• The Cancer Nanotechnology Platform Partnerships engage in directed, product-focused research that aims to translate cutting-edge science and technology into the next generation of diagnostic and therapeutic tools. These platforms serve as core technologies for a wide array of applications.
    • The Cancer Nanotechnology Training Centers (CNTC) educate and train researchers from diverse fields in the use of nanotechnology-based approaches to advance understanding of cancer biology and create new methods and tools for the prevention, diagnosis and treatment of cancer.
    • The Pathway to Independence Awards in Cancer Nanotechnology Research are awarded to post-doctoral scientists working on cancer nanotechnology to facilitate a timely transition from a mentored postdoctoral research position to a stable independent research position with the overall goal of maintaining a strong pool of new talented investigators focused on research in cancer nanotechnology.
    • NCI established the Nanotechnology Characterization Laboratory (NCL) in concert with the National Institute of Standards and Technology and the U.S. Food and Drug Administration to perform preclinical efficacy and toxicity testing of nanoparticles. By providing critical infrastructure and characterization services to nanomaterial providers, the NCL accelerates the transition of basic nanoscale particles and devices into clinical applications.
  • NCI’s Physical Sciences-Oncology Centers program, a collaborative network of 12 institutions, is bringing together cancer biologists, oncologists, and researchers from disciplines in the physical sciences to address major questions and barriers in cancer research. Several centers are using nanotechnology-based approaches, including one center that is using nanofluidic and microfluidic devices to model the tumor environment in three-dimensions.

Selected Advances in Nanotechnology Research

  • A nanotechnology-based device that detects thioredoxin-interacting protein partners was able to distinguish between the stromal tissue associated with prostate cancer and that associated with benign prostatic hyperplasia in frozen sections of prostate tumor tissue. Published June 2013. [PubMed Abstract]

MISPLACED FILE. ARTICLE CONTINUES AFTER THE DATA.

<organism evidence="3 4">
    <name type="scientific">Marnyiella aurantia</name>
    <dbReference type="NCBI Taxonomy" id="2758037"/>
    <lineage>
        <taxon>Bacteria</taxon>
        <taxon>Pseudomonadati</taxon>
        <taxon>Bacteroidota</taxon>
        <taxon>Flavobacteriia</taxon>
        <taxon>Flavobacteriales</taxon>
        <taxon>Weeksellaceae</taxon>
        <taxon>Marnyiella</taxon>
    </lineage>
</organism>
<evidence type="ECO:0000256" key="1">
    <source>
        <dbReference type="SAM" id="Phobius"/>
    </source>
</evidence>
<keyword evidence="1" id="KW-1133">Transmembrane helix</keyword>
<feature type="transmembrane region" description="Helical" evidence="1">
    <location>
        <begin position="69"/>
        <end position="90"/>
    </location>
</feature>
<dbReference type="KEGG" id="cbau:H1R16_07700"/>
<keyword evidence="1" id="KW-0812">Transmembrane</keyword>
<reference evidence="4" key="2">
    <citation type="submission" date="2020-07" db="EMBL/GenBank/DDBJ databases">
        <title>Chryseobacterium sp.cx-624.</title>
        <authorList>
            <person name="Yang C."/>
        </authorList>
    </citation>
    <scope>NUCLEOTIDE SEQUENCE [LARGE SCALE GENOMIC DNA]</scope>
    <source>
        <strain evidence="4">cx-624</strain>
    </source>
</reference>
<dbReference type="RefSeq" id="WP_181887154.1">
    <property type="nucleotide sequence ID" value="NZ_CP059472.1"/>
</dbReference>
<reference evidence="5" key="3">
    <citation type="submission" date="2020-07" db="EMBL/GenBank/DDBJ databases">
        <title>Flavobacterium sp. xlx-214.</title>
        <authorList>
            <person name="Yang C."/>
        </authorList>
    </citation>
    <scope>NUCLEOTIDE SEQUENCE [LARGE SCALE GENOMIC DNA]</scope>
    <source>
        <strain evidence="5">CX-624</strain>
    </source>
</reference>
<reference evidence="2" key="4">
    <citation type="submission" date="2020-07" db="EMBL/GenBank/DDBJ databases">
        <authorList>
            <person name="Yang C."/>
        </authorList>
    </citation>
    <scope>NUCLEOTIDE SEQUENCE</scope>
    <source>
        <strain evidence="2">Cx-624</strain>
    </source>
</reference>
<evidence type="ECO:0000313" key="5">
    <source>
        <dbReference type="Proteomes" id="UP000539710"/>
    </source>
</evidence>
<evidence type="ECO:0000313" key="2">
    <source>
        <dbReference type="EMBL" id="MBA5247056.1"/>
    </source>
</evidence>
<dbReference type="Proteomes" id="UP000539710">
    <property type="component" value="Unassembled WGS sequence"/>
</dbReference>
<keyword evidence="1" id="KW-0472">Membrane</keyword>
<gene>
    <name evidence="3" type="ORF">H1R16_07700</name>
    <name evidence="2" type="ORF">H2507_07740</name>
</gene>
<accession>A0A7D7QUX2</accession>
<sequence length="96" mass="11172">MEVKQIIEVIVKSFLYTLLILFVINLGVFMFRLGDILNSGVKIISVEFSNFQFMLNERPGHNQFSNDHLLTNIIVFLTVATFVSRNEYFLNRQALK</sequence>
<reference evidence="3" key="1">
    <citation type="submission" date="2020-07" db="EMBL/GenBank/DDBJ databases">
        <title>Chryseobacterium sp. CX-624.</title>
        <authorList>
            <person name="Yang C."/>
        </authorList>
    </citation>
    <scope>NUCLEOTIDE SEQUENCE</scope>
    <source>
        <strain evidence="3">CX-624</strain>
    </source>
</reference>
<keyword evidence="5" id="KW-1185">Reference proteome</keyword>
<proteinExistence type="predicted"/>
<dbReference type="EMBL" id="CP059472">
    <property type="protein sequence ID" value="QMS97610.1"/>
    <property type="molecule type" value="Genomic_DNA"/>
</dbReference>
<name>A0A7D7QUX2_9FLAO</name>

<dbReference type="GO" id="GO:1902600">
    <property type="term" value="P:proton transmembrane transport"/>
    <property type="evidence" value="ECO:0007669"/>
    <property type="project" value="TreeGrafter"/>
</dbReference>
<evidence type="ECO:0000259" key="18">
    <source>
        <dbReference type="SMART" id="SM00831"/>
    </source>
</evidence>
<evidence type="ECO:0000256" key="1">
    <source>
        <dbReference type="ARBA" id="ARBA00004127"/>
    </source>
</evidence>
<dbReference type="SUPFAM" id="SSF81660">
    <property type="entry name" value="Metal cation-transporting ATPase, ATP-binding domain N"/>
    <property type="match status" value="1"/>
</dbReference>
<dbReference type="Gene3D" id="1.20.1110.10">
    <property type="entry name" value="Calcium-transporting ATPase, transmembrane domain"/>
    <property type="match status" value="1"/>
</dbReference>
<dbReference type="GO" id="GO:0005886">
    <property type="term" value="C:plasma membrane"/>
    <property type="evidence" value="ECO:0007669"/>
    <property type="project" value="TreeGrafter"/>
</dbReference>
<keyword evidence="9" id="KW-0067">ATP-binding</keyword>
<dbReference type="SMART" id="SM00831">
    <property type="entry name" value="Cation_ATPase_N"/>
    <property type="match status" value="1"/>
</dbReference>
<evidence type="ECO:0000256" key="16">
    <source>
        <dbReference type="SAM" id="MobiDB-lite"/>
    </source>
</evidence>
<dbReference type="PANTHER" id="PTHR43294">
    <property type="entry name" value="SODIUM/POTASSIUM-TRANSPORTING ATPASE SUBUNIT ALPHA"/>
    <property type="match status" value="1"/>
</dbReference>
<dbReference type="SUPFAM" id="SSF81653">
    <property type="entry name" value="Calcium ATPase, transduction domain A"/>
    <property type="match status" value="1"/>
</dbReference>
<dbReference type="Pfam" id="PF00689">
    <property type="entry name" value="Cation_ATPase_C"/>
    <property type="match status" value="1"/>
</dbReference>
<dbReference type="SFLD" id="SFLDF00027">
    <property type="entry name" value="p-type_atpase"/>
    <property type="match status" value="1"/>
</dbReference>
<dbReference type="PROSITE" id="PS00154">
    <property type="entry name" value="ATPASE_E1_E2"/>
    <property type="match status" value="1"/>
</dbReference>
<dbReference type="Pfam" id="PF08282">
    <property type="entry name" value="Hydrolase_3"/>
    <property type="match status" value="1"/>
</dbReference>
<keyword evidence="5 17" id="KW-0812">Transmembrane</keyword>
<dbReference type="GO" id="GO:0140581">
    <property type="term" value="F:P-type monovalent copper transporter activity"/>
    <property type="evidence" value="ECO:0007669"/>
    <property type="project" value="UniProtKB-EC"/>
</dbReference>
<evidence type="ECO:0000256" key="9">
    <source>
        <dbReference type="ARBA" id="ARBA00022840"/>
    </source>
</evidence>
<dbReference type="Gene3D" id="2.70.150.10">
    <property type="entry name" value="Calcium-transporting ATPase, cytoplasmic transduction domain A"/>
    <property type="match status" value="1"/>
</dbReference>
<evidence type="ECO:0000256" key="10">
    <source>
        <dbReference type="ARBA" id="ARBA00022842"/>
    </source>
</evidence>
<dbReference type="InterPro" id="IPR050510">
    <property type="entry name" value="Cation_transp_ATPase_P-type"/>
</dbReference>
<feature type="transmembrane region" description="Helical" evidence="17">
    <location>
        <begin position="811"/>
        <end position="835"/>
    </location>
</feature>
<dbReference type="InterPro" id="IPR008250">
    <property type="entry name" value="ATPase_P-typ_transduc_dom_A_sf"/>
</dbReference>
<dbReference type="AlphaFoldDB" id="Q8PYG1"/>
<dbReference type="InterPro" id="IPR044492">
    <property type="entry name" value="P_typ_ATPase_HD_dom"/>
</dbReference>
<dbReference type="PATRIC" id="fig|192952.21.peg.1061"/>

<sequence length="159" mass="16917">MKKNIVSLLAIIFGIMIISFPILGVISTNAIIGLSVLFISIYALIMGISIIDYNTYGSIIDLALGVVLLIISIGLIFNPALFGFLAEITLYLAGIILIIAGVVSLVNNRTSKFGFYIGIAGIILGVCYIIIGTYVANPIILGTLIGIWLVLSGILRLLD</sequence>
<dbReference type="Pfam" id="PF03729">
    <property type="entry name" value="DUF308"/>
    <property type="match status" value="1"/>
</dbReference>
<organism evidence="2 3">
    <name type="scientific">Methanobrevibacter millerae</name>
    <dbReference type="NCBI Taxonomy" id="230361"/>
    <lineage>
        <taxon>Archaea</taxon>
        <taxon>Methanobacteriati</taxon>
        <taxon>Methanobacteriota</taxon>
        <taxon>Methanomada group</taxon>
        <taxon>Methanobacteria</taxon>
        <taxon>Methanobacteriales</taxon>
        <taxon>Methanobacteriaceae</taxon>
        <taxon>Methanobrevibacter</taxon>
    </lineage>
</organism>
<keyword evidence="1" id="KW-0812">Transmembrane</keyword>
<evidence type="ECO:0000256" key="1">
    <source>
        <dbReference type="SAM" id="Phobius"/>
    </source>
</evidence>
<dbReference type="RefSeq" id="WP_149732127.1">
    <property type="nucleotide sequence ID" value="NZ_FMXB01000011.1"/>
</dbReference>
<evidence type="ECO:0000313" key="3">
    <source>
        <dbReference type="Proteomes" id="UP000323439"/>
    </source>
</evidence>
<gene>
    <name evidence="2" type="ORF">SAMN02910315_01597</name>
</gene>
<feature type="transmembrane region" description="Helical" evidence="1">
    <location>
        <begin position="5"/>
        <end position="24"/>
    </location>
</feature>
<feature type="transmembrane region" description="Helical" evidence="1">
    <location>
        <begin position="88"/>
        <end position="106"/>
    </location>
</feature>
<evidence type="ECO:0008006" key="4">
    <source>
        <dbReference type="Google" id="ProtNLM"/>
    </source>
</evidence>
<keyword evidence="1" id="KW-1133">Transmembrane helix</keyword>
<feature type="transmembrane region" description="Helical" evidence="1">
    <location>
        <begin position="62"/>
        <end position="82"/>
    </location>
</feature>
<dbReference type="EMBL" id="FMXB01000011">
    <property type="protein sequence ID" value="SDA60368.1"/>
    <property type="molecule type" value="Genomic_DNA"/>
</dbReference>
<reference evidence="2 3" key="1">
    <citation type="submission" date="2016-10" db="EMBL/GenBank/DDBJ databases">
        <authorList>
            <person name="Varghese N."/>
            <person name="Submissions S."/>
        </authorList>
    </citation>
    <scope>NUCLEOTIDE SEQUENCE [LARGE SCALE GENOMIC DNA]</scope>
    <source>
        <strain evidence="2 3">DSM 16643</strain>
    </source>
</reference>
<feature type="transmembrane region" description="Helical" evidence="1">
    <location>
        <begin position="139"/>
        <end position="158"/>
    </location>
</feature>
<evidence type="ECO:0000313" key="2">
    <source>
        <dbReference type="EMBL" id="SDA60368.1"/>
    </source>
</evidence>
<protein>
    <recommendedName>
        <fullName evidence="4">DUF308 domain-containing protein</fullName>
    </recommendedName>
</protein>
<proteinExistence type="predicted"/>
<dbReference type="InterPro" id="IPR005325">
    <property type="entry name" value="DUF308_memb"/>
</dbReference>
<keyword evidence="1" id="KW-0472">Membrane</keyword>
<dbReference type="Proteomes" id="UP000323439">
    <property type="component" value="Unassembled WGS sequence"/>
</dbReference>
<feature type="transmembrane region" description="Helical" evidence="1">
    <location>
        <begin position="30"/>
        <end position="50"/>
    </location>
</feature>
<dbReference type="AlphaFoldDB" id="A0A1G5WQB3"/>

• In a preclinical study, a nanoparticle-encapsulated oral formulation of the active ingredient in green tea showed greater therapeutic benefit against prostate cancer xenografts in mice than a non-encapsulated control formulation. Published September 2013. [PubMed Abstract]
  • Encapsulation of luteolin, a natural compound found in green vegetables, in a water-soluble polymer to form nanoparticles improved the compound’s ability to inhibit the growth of human lung cancer and head and neck cancer cells both in cell culture and in mice, suggesting that nanoparticle delivery of similar naturally occurring dietary agents may have potential applications for chemoprevention. Published January 2014. [PubMed Abstract]
  • A multifunctional nanomedicine platform developed from a single polymer can increase imaging sensitivity, can efficiently convert light to heat inside tumors (photothermal therapy), and can efficiently deliver drugs to tumors, demonstrating a broad range of clinically relevant uses. Published August 2014. [PubMed Abstract]

Additional Resources for Nanotechnology

  • The NCI Alliance for Nanotechnology in Cancer Fact Sheet provides an overview of the Alliance’s programs, awardees, accomplishments, and future goals.
  • NCI’s Cancer Nanotechnology Plan (CaNano Plan) provides an overview of the field of cancer nanotechnology—including the current status of development, opportunities for growth, and clinical applications for the technologies—and describes how recent advances are fueling new research.
  • NCI's Nanotech News is an online resource for news about cancer nanotechnology research.
  • Posted: November 5, 2014